By Alice Ferré
Boston University Statehouse Program
This article was originally published in The Sun Chronicle.
BOSTON — If Massachusetts voters approve Question 2, would a citizen advisory be an effective step toward a national repeal of the controversial 2010 Supreme Court ruling Citizens United allowing unlimited expenditures on political campaigns?
The commission would first study “the nature and impact of political and election spending in Massachusetts” and “any limitations on the state’s ability to regulate corporations and other entities in light of Supreme Court decisions,” such as Citizens United, according to the information for voters available at the Massachusetts Secretary of State’s website.
It would then recommend amendments to the U.S. Constitution “to establish that corporations do not have the same Constitutional rights as human beings and that campaign contributions and expenditures may be regulated.”
The advisory commission, which would consist of 15 unpaid, qualified Massachusetts residents, would be required to issue its first report by Dec. 31, 2019 before being handed out to state lawmakers, Congress, and the president for consideration.
Four states have passed non-binding resolutions calling for the repeal of Citizens United in 2012 and 2016 — but implementing a commission would be a first.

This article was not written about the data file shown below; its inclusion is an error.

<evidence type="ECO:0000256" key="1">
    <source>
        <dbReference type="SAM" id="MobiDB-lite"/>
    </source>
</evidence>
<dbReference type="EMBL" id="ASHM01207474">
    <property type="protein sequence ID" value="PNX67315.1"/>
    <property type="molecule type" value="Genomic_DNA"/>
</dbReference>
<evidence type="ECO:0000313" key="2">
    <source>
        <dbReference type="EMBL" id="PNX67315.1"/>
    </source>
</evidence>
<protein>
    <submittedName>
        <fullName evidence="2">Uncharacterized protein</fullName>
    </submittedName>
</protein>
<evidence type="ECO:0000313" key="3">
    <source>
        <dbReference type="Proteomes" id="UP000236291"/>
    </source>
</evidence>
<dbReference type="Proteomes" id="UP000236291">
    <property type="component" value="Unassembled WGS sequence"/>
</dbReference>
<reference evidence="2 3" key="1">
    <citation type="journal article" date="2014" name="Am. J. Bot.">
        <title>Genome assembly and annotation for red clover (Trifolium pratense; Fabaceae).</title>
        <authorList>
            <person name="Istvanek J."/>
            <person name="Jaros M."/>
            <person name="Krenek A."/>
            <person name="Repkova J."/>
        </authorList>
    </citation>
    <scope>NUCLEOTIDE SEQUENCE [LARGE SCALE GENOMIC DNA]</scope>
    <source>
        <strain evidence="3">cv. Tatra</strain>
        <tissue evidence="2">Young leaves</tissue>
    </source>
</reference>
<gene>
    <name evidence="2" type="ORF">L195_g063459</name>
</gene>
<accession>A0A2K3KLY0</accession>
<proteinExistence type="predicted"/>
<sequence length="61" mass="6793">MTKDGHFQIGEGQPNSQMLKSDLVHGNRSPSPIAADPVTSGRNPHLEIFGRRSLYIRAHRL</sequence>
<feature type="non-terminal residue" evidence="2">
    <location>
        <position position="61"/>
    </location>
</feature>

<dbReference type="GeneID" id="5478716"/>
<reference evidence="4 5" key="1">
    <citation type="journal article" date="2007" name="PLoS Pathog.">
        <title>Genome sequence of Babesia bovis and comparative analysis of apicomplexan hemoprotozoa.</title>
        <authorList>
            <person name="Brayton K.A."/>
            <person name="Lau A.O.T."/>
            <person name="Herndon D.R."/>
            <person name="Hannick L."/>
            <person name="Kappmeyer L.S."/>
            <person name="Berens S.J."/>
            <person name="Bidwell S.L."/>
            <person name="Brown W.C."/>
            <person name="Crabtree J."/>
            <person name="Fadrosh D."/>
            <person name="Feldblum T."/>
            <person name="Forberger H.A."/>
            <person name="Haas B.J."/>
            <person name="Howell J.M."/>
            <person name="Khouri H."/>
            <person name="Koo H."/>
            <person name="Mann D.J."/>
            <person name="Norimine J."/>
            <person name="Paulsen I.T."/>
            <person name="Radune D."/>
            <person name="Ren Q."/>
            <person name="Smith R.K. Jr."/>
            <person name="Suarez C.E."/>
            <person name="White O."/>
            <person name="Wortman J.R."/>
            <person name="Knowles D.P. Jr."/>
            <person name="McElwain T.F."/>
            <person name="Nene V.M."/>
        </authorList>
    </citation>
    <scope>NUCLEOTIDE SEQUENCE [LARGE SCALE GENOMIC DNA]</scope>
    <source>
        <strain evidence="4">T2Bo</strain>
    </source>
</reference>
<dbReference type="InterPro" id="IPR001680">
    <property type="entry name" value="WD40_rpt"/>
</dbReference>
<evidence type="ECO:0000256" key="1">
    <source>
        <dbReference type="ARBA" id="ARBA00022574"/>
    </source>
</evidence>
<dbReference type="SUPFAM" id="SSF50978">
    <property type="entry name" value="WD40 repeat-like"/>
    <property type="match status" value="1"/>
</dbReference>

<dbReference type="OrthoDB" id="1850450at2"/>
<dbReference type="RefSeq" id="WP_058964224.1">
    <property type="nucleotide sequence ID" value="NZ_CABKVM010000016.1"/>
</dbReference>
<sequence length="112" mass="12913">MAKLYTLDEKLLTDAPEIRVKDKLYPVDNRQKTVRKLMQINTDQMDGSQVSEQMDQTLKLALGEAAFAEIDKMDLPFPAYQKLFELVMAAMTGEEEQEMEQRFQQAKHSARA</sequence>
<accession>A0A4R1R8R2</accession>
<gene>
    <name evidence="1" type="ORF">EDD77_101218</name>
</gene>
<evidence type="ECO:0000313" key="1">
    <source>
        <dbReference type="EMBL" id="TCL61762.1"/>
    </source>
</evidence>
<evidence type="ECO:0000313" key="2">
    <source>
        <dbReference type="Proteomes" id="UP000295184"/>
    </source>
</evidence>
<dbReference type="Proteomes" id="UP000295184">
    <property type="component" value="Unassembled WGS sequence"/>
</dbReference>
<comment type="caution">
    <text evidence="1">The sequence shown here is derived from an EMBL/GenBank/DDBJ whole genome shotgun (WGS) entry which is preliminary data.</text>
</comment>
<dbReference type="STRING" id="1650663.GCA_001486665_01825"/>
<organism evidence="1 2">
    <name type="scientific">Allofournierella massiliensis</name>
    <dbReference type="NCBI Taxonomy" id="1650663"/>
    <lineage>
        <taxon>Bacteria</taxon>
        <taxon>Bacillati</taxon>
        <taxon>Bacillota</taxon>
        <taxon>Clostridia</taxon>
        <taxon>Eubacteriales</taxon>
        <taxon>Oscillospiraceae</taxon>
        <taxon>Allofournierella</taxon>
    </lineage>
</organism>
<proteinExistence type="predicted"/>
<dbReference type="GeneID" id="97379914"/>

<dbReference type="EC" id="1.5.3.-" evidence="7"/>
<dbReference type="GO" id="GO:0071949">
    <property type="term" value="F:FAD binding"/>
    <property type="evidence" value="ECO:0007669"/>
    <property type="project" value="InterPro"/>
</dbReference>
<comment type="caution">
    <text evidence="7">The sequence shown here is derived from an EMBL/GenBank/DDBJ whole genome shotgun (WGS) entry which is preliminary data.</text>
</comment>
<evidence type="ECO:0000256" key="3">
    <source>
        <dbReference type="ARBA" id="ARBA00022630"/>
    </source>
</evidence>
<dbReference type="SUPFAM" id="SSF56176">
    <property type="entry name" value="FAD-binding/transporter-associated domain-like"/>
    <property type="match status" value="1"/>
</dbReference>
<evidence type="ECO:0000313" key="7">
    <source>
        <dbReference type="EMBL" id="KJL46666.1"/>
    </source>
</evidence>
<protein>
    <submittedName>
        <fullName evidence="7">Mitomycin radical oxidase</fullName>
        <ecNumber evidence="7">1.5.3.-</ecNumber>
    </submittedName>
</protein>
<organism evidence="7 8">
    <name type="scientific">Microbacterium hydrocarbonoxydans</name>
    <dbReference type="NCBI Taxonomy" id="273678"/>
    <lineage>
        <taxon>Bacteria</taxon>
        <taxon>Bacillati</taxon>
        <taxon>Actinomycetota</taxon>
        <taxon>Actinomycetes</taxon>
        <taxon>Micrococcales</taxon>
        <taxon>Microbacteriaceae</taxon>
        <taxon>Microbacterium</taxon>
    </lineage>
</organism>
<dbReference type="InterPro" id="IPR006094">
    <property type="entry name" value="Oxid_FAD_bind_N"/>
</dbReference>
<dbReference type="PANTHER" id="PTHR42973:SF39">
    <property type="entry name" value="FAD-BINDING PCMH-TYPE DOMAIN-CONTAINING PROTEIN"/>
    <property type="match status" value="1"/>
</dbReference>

Maurice Cunningham, an associate professor of political science at UMass Boston, said that the “deregulatory atmosphere” related to campaign spending observed over the past decades is a result of a post-Watergate era of tightened regulations.
“We’ve regulated corporate spending since at least 1907 in this country,” he said. “It’s the court in the last few decades that has gone in a different direction.”
“[The rulings] are challenges to campaign finance law, trying to undo some of the regulations that came in particularly in the wake of the Watergate scandals in the 1970s,” he added. “There was renewed regulations and restrictions, and those with a lot of money did not like these restrictions and they thought to get them reversed.”
In 1974, the Federal Election Campaign Act was amended to limit the amount of money that could be donated to campaigns and candidates, order the disclosure of contributions and create the Federal Election Commission to enforce those restrictions.
Two years later, the Supreme Court decision Buckley v. Valeo ruled limits on election spending by candidates and campaigns unconstitutional as they would infringe on freedom of speech.
Paul Craney, spokesperson for the Massachusetts Fiscal Alliance, a “non-partisan, non-profit organization” that holds “Beacon Hill lawmakers accountable to their voting record on … taxes, spending, the budget and transparency” said it is “very unlikely” that the commission’s work would lead to an overruling of Citizens United.
“First of all, how are you getting a bunch of people together, including elected officials? And you’re asking them ‘How do you silence speech?’ That’s a really bad idea,” Craney said.
As a 501©4 organization, the alliance can participate in political campaigns and accept donations for charitable, educational or recreational purposes without disclosing its donors — which aims at preventing donor intimidation but has led critics to accuse the organization of partisan bias and “dark money activities.”